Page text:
Fleurieu Peninsula to Coorong National Park
194 km | 4 hr drive time
Fleurieu Peninsula is set in rolling green hills, dairy pastures, orchards, farms and vineyards framed within a rugged coastline just 45 minutes south of Adelaide. With scenic drives galore and over 22 conservation parks, the Fleurieu Peninsula is a rewarding destination for those in a campervan. So, slow down to country speed and enjoy the journey!
The Fleurieu Way takes you through pretty coastal towns, while the roads winding inland will lead you over rivers and into farmlands, roadside stalls with free-range eggs and fresh produce, country towns, and conservation parks.
Local produce includes olive oil, cheeses, almonds, breads, cured and smoked meats, seasonal fruit, seafood and pheasants.
Stop at a tourist information centre for maps at McLaren Vale, Strathalbyne, or Goolway.
Coorong National Park penguins. Photo: hayhurstrachel via IG
- See penguins! Walk the causeway bridge or take the horse drawn tram to Granite Island and take a penguin tour at dusk or visit the Penguin Interpretive Centre during feeding times in the morning or afternoon.
- Ride an old steamtrain (called the cockle Train) to Goolwa and other destinations in the Fleurieu. The station is on the waterfront near the bridge to Granite Island.
- In town you can pop into art galleries, a toy factory, cellar doors for some wine tasting, or find somewhere to eat.
- Take a Big Duck Boat tour around Granite Island to see seals, sealions, dolphins and birds.
- Visit the South Australia Whale Centre to learn about whales. (Near the bridge to Granite Island)
- There are well-reviewed caravan parks in Victor Harbour if you wish to base yourself here for a night or two.
Victor Harbour. Photo: Chapple.Steve via Instagram
Victor Harbour Horse Drawn Trolley.
- Sheltered Horseshoe Bay at Port Elliot is a safe swimming beach.
- Drop into local art galleries.
- There is a Big 4 campervan park overlooking the ocean in Port Elliot if you wish to base yourself here.
- Take a paddle steamer river cruise from Goolwa Wharf.
- Ride the Cockle Steam Train between Port Lincoln and Goolwa.
- At Alexandrina Cheese Company, be sure to try the gouda, the edam, the feta, and the vintage cheddar.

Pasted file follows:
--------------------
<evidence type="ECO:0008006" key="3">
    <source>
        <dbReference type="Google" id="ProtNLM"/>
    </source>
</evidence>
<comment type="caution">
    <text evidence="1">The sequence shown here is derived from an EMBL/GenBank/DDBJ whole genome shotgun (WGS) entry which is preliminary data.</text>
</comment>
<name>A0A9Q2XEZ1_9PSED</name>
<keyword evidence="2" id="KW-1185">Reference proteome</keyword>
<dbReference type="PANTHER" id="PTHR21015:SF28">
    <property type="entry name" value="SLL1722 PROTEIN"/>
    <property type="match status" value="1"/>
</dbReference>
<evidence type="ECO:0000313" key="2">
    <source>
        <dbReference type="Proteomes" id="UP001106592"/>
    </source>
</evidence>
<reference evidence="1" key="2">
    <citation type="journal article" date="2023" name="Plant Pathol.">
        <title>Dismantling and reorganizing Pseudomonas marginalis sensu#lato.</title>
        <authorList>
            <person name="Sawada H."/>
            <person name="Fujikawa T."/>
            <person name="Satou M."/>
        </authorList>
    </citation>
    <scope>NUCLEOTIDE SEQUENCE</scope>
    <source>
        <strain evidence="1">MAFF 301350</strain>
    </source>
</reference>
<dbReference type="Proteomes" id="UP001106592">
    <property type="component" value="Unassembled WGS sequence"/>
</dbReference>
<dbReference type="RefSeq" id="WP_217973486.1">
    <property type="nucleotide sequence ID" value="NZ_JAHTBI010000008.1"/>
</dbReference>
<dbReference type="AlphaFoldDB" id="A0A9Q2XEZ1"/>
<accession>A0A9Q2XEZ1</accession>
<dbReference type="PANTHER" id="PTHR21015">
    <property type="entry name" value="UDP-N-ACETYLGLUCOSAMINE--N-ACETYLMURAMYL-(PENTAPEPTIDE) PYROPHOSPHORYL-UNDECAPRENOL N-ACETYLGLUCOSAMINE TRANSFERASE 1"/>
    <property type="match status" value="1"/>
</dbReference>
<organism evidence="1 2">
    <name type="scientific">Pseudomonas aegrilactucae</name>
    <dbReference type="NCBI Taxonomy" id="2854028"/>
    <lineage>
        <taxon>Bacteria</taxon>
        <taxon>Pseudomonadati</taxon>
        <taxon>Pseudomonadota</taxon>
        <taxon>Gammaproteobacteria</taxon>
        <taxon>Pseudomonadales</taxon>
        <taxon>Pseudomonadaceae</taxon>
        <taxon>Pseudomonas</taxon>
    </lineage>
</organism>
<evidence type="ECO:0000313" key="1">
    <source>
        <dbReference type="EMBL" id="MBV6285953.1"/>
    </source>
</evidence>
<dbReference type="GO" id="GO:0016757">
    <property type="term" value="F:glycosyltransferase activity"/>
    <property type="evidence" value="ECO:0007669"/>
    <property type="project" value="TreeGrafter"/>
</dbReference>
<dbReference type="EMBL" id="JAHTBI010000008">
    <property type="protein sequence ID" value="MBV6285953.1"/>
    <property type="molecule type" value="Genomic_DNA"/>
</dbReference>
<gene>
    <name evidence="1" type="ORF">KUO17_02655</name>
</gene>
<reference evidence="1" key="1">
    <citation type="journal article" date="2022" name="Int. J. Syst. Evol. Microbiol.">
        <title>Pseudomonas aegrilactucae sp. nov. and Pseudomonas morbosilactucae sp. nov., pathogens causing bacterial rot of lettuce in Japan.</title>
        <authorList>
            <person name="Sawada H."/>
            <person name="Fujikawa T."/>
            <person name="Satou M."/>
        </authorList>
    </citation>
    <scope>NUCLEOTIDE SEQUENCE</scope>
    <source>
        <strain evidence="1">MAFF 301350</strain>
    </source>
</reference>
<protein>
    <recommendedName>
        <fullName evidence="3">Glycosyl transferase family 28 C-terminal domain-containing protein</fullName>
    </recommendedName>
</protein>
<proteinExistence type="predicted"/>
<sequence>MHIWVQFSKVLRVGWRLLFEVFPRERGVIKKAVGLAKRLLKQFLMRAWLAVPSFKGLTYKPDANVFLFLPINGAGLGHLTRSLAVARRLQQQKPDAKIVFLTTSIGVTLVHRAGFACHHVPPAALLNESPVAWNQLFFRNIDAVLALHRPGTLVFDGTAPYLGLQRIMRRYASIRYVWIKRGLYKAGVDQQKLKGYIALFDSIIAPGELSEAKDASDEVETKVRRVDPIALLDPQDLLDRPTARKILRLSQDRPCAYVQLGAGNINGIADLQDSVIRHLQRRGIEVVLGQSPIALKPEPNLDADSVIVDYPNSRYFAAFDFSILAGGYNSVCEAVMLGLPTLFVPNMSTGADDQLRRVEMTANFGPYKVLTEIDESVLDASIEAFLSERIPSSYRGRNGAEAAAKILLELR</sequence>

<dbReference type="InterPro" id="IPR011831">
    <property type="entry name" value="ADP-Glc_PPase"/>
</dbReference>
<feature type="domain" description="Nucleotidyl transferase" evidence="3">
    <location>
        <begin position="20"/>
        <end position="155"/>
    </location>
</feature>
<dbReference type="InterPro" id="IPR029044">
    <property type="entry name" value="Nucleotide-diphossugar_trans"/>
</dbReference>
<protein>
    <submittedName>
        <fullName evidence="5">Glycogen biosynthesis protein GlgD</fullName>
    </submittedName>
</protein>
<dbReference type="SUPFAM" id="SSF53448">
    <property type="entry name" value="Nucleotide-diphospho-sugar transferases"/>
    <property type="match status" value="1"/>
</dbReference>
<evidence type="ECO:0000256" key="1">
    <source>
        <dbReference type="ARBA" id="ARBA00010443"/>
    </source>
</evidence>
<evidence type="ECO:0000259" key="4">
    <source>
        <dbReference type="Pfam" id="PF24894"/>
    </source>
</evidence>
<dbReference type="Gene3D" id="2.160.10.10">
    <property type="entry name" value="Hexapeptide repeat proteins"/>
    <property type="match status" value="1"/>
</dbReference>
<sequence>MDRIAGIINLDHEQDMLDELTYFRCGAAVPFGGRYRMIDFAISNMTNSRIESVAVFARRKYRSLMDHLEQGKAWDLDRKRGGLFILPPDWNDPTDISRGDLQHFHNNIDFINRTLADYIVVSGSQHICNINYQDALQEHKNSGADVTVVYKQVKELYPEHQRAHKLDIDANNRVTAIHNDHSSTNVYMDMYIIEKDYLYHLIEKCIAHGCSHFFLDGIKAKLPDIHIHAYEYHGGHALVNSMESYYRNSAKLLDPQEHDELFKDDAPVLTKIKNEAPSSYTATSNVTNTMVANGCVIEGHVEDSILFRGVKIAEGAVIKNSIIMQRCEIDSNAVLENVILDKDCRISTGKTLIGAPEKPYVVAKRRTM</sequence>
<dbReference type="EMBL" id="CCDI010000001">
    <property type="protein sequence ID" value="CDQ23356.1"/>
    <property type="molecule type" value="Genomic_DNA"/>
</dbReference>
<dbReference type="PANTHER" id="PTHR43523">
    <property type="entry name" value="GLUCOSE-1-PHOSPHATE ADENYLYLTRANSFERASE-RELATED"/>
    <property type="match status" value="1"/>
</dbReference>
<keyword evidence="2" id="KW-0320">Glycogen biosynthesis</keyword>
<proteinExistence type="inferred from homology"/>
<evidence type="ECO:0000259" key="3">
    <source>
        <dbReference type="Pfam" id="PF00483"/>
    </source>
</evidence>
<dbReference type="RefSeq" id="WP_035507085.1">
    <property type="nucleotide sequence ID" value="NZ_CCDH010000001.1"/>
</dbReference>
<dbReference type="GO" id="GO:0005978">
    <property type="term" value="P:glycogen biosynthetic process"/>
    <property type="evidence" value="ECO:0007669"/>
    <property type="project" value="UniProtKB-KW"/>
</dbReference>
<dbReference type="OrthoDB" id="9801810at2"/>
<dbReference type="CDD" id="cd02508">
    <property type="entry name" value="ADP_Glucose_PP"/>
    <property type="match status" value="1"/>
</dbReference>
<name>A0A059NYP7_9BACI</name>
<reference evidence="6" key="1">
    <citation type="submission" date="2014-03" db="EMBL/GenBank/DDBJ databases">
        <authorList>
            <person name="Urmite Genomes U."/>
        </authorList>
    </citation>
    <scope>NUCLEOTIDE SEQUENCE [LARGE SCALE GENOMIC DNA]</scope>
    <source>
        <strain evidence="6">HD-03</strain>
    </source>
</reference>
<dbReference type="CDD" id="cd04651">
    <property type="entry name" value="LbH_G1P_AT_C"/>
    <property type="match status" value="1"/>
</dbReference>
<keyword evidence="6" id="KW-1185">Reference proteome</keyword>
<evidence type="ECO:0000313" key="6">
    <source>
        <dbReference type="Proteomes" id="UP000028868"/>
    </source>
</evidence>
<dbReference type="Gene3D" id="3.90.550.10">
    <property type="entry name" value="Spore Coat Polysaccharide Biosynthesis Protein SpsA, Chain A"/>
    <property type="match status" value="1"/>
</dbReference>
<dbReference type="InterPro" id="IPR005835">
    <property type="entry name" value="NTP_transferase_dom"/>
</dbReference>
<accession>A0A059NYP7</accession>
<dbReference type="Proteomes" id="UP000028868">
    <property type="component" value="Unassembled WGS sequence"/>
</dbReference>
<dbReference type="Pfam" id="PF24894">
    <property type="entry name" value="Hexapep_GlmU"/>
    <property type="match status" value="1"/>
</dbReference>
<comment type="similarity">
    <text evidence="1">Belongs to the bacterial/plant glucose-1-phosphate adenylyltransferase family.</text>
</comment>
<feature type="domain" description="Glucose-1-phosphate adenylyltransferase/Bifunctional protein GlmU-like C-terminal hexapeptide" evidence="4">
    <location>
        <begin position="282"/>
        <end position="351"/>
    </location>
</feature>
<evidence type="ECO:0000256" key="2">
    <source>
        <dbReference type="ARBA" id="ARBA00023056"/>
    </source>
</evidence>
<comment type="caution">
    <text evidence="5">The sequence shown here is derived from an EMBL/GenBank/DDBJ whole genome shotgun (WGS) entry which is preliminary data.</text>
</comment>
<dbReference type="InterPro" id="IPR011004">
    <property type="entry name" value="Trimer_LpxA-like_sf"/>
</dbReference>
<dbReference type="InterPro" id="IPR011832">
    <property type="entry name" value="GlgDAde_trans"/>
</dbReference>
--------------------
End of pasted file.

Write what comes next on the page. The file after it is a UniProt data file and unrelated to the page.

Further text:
- Visit the local art galleries. The area has been inspiring artists for decades.
- Spot whales from the coast between Goolwa and Port Lincoln.
- Hire kayaks or canoes and explore the waterways of Coorong National Park.
- View classic vintage cars at the Goolwa Motor Museum.
- Visit the Steam Exchange Brewery for some local beer.
- Learn to surf.
StrathalbyneDetour inland to Strathalbyne to visit a charming 19th century Scottish village with a village green, river, ducks, rose gardens, and a string of antique shops.
- Enjoy the local art and antiques.
- Enjoy a long lunch at one of Strathalbyn’s restaurants.
- Tour the nearby Langhorne Creek wine region.
Strathalbyn. Photo: Moonsheep99 via Instagram
Coorong National Park
Coorong National Park is a tapestry of lagoons, sand dunes, long beaches, jetties, pelicans and wetlands. If you are heading south east (towards Victoria) the following list is in order of appearance.
- Detour south to Murray Mouth Lookout before continuing on to Coorong National Park. If it is getting late, you can camp in your campervan at Mark Point (no toilets) or Long Point (toilets).
- Stop in at Parnka Point for great views up and down the lagoon. The reflecting sky is beautiful on a calm day, particularly at the magic hours of dawn and dusk. You can camp in your campervan at nearby Loop Road which has toilets and walking trails.
- Stop at Jack Point Pelican Observatory where you can walk through dunes and overlook the largest breeding colony of the Australian Pelican.
- Continue to Salt Creek where you can stretch your legs on the Lakes Nature Walk Trail, an easy 1 hour loop through lakes, mallee scrub and sand dunes.
Coorong National Park Camping
- You can also camp in your campervan at Salt Creek at Loop Road Campground (which has toilets), visit historic salt lakes, and take the Ngrugie Ngoppun Walk, an easy 1 hour 15 min loop.
- For beach access and more campervan camping and walking options, continue southeast to 42 Mile Crossing. A pleasant 20 minute walk from the campground through sand dunes brings you to the vast Southern Ocean and its waves rolling onto the sand.
- Your last camping option in Coorong National Park is at 28 Mile Crossing, on the beach side, which has toilets. You can fall asleep the sound of crashing waves.
Coorong National Park. Photo: coorongboy_1 via IG
Pink Lakes in Coorong National Park. Photo: laetishya_a via IG
Coorong National Park. Photo: davidmariuzphoto via IG
A meal of local pippies.
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